Since the FTC announcement of expanded identity fraud countermeasures, commonly called the Red Flag Rules, there has been much confusion from consumers on what it means for them. This is understandable, since the FTC's own vague language mentions only “creditors” and “covered accounts” and is generally written in a language drier than the Sahara at noon. So here to dispel the confusion and correct some of the more common misconceptions we found from commentators on The Consumeristwebsite, is our list of FAQs on the FTC's decision.
1) The rules state that any business that takes payment after the purchase of a product or service. Doesn't just about any small business do that? Will the mom-and-pop restaurant where I eat and my hairstylist be asking me for ID?
The confusion here is about “payment after” the purchase. This doesn't apply to businesses where you pay your tab before you leaving. Only businesses that allow customers to pay later – as in weeks or months after the purchase – are subject to these rules. In other words, business that extend credit to their customers. Unless you have a written agreement with your restaurant to gladly pay them Tuesday for a hamburger today, you will not need to whip out your ID.
2) Do I still have to show my ID if I don't buy on credit and pay everything in full with cash?
This largely depends on the business or organization you are dealing with. The FTC only requires businesses that routinely extend credit to customers to have a program in place to verify the customers' identities. It does not necessarily require an ID check from everyone regardless of the transaction. Chances are if you pay in cash, you will not need to show your ID (important to note: this applies to purchases under $10,000; anything over will trigger another law requiring identification). Same thing applies if you take out credit from a business that already knows who you are: your identity there is already established.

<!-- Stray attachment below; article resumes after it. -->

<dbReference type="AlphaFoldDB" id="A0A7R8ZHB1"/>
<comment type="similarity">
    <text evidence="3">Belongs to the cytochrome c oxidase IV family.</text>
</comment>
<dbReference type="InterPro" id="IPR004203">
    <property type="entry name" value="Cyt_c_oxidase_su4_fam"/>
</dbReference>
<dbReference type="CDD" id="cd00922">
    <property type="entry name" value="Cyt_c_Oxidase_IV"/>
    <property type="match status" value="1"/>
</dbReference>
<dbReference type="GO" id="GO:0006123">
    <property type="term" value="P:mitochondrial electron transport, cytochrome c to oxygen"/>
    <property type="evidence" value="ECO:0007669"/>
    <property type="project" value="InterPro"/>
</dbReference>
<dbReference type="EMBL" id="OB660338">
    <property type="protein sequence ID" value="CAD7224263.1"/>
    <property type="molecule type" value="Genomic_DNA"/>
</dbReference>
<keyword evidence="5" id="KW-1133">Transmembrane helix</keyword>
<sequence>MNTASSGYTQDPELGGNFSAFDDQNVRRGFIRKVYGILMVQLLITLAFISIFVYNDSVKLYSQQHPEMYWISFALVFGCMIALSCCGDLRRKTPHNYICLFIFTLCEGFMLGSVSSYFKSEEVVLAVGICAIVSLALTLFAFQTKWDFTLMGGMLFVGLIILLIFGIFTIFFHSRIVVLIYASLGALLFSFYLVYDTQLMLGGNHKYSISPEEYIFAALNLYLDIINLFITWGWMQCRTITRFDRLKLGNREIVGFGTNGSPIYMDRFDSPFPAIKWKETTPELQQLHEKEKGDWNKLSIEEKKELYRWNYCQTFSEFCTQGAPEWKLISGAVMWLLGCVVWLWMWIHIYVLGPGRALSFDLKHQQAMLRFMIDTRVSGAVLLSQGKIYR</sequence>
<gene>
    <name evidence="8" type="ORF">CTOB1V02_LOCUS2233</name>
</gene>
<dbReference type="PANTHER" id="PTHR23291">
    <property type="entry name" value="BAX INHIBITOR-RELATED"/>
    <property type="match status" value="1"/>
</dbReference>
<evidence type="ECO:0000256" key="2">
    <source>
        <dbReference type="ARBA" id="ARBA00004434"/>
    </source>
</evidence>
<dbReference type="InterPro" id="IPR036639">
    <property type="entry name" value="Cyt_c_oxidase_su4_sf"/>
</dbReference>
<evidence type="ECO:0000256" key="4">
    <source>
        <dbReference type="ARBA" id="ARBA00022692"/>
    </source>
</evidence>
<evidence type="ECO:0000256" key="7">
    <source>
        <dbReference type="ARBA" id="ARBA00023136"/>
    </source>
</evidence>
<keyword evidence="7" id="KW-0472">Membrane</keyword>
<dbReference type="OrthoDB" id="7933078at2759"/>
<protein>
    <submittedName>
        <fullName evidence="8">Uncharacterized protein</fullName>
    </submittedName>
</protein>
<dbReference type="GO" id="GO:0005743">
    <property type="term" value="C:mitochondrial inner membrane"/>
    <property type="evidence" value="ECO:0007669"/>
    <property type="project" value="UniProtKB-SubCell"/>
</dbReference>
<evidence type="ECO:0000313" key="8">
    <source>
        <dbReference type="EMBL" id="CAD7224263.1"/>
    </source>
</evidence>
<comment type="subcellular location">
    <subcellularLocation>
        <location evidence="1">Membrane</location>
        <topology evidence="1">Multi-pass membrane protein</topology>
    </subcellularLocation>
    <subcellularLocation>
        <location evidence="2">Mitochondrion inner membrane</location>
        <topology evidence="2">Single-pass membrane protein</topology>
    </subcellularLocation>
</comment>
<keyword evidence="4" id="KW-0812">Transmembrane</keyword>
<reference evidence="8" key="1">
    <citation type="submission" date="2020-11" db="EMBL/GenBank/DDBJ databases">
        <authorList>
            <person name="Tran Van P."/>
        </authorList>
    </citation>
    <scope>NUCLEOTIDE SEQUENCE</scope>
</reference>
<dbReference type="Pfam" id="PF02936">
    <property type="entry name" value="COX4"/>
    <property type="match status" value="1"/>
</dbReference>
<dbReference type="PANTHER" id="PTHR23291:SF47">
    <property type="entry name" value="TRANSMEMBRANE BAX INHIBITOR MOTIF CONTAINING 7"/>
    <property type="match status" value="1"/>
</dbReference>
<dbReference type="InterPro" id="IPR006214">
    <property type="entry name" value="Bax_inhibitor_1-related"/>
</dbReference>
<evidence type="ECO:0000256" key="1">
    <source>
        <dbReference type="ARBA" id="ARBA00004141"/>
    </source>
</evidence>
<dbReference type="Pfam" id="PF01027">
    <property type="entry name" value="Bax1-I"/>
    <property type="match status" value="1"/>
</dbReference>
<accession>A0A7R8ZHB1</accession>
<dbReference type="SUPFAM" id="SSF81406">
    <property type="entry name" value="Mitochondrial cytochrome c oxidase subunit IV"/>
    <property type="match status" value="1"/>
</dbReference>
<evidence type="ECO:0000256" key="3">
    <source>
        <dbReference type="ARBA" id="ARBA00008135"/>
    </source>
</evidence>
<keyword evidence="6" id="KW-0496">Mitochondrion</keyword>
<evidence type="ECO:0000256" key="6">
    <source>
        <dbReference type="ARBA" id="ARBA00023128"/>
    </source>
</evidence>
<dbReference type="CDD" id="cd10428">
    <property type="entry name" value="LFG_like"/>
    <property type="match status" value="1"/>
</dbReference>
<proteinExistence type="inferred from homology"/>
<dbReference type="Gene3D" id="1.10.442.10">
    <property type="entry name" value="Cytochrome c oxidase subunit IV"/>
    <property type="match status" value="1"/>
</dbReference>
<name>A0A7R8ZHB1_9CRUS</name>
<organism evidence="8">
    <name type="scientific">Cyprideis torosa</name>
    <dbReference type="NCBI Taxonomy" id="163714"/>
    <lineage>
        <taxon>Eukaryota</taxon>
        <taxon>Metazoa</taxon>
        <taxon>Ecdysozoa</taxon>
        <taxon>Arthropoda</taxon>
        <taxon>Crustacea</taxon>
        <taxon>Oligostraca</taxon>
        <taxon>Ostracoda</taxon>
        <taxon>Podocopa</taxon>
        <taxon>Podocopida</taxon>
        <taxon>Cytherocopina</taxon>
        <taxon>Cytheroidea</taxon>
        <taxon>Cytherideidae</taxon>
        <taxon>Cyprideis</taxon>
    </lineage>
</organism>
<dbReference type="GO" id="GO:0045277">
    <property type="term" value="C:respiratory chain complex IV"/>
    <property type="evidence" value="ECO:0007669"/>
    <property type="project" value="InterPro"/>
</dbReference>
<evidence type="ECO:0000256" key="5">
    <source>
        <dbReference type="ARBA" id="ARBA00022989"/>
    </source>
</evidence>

3) What about buying pre-paid services?
The answer is, again, it depends. The critical factor with pre-paids is whether there is an “ongoing relationship” between the services vendor and the consumer. For example, the FTC considers pre-paid gift cards to fall outside the Red Flag Rules since they are used only once. On the other hand, gift cards or accounts that can be refilled constitute an ongoing relationship and require ID verification. That likely includes pre-paid cellphones, since they can be used month after month, so that life of crime you're considering is about to get a lot more tough.
4) This new requirement is an invasion of privacy!
To sum up the previous points, you show your ID only under the following two conditions: taking out a AND taking that line of credit from a company that frequently lends to its customers. If only one of two are met, like shopping at a big-name store (assuming you pay in full before you leave), or paying your babysitter the following week, your ID can stay in your wallet. And when you are taking out credit from an established lender, proving you are who you say you are is not an invasion of your privacy; it's just common sense.